"Native Advertising" is the latest, greatest buzz-phrase in the world of online marketing. Everyone wants in on it and everyone's keen on espousing the virtues of it. The problem is that no one's entirely clear on exactly what it is.
Let's see if we can't change that. Today's focus is going to be on sifting through some of the hearsay surrounding the term. In the process, we'll take a look at what makes a good native ad - and what practices you should avoid like the plague.
What Is A Native Ad?
The first thing we need to establish about native advertising is that it's something of a dangerous tightrope to walk - both for advertisers and for the websites they do business with. See, at its core, native advertising is about selling to a reader without interrupting their enjoyment of a site's content. It's about designing an ad that gets its message across without being terribly intrusive, invasive, or obnoxious.
In short, a native ad is one that fits seamlessly with the design of a page. It's well-integrated into the content on that page, and offers real value to the readers. At the same time, it doesn't try to hide the fact that it's an advertisement - with a good native ad, it's still clear that someone's trying to sell you something.
Unfortunately, this is where a lot of advertisers stumble - and where a great deal of the controversy surrounding native advertising tends to surface.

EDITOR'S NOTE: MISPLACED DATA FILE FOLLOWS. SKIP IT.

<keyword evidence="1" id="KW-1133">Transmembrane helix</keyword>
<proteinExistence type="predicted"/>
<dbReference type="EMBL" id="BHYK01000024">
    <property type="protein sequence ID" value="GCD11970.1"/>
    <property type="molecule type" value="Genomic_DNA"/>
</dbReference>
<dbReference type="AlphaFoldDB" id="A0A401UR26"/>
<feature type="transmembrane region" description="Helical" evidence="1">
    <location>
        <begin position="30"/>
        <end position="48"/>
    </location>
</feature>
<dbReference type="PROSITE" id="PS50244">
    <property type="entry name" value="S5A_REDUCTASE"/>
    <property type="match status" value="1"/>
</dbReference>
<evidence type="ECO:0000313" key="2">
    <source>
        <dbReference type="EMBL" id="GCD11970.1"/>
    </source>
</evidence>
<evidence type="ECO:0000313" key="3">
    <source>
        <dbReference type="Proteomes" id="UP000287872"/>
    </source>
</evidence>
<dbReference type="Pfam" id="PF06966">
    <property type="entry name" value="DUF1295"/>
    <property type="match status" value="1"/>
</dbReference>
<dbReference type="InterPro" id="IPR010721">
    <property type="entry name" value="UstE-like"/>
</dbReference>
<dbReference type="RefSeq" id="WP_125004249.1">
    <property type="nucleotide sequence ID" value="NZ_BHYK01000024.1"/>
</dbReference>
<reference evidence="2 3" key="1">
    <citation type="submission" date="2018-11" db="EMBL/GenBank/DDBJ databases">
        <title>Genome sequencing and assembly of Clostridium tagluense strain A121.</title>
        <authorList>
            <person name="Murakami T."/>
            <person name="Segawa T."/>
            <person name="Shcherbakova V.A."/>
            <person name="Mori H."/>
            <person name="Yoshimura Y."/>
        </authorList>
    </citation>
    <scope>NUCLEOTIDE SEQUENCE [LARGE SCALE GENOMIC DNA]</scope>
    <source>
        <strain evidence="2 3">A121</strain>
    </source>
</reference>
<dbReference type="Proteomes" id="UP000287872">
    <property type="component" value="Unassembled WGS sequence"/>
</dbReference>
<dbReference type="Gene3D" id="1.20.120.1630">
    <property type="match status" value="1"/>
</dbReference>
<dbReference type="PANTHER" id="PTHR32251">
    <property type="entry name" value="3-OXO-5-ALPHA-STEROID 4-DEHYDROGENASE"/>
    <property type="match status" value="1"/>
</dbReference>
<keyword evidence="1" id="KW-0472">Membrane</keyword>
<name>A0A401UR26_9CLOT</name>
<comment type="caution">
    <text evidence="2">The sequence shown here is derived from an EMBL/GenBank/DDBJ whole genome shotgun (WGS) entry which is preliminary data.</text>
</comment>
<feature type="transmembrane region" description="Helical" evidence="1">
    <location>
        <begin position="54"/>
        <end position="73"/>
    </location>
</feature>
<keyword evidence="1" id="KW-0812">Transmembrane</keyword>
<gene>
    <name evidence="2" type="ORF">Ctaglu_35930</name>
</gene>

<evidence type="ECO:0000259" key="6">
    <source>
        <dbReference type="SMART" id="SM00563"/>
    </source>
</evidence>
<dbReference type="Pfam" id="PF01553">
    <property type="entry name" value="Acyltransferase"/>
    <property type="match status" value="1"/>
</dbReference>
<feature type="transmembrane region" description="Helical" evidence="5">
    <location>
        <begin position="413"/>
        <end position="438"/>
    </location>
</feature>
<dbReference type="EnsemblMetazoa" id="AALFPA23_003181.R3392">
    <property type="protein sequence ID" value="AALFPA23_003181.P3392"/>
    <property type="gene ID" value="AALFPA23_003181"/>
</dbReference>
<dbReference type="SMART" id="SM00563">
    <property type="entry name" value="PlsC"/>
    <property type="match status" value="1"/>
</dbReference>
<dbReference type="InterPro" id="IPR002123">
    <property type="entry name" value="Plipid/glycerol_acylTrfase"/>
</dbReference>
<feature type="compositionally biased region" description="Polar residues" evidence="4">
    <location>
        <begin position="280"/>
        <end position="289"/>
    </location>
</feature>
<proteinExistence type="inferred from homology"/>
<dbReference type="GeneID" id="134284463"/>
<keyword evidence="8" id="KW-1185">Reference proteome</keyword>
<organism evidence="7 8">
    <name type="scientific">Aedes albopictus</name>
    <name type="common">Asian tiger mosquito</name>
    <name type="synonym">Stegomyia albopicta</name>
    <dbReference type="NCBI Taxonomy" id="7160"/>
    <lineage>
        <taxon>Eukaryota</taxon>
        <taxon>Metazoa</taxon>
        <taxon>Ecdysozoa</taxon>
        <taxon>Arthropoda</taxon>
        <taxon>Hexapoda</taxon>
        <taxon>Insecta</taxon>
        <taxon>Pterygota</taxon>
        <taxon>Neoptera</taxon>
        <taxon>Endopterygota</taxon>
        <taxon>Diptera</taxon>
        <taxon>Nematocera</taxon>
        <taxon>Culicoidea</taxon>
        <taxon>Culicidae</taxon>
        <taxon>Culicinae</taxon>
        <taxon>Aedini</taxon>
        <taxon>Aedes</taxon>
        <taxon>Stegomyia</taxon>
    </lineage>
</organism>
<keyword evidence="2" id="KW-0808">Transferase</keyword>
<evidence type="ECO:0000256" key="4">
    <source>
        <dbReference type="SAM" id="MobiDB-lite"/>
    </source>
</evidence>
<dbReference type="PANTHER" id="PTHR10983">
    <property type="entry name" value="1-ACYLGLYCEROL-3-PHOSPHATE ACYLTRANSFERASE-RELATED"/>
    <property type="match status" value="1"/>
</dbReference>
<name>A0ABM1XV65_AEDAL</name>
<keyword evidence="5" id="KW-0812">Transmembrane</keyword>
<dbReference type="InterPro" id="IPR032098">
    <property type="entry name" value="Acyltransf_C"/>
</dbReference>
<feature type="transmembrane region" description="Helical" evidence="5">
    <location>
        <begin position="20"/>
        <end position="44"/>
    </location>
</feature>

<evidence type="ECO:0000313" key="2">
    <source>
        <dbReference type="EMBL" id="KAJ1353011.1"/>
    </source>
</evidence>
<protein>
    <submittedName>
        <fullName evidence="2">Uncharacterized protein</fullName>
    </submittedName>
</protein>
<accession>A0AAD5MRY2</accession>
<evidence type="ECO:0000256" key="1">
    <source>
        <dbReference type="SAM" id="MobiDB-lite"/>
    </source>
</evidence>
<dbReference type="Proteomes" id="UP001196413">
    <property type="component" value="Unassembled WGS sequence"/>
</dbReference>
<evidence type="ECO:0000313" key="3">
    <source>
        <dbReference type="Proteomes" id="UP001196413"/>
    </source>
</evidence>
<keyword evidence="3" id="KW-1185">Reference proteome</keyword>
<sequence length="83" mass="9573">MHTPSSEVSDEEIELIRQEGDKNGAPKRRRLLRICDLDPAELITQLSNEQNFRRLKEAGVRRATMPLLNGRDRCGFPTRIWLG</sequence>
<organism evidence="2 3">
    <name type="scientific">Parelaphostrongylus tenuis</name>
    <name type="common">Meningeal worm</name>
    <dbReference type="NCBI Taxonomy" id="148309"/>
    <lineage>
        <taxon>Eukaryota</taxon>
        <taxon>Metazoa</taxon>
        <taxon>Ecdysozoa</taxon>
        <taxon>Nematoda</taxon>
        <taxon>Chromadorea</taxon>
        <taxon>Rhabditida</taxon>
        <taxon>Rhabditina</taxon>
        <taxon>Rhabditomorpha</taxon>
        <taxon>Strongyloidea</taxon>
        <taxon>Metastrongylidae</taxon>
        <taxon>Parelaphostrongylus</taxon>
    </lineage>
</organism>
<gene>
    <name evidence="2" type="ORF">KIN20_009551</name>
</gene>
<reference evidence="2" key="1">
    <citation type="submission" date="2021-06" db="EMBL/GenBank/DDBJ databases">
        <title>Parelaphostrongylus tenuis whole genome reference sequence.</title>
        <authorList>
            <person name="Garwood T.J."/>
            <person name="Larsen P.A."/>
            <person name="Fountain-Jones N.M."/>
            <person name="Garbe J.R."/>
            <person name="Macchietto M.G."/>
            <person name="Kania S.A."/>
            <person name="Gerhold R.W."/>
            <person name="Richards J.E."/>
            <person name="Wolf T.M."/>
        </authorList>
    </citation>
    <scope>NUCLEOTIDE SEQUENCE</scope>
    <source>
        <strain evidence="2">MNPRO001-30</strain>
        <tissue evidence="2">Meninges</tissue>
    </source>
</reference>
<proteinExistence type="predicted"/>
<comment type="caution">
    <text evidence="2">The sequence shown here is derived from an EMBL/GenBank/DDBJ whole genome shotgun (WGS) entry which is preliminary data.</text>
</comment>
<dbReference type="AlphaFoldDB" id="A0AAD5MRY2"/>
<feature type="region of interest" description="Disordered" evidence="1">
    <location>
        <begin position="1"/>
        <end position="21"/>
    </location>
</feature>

The Problem With Camouflaged Advertising
"The heart of the matter," explains imediaconnection's David U. Simon, "is that consumers sometimes can't distinguish between editorial journalism and paid advertising. Consumers are smart, yes, but the use of native requires that advertisers practice ethical advertising, employing some self-imposed rules and considerations that may not come into play with other ad types."
What Simon's trying to say here is that bad native ads - the worst of them, as a matter of fact - cannot be clearly identified as advertising. Rather than disclosing its status to the consumer, a poorly-made native ad goes out of its way to camouflage itself; it makes a point of misleading the reader. Such an ad might receive plenty of clicks, but that doesn't mean it's successful - I can all but guarantee few (if any) of the people who clicked through a camouflaged ad ended up purchasing anything - most of them probably felt frustrated and betrayed.
Native Ads vs Sponsored Content
Now, at this point, a few of you have probably noted that native advertising sounds suspiciously similar to sponsored content. After all, both are designed to be unobtrusive, both are designed to fit with the user experience, and both are intended to not look like your run-of-the-mill banner ad. What's the difference?
According to Reuters' Felix Salmon (as quoted by Tony Hallet of The Guardian), "native content tends to aspire more to going viral." Native ads are designed to be shareable; they're made to be relevant, interesting, and contextual. That's not the only thing that differentiates the two, either - native ads are, as a general rule, designed to be displayed on a particular type of device (or to scale based on the device a user's viewing them with). Sponsored content, meanwhile, doesn't really distinguish device - it simply exists.
Makes sense, right?
It's Time To Go Native
Although the term "native advertising" is most certainly a buzz-phrase, the marketing strategy it represents definitely holds value. Designing unobtrusive advertising content that not only scales by device but offers something genuinely interesting or entertaining to the user is something every advertising professional should aspire to. If only more did - maybe then, Internet ads wouldn't have the bad rap they do these days.
Image credit: Jeff Kubina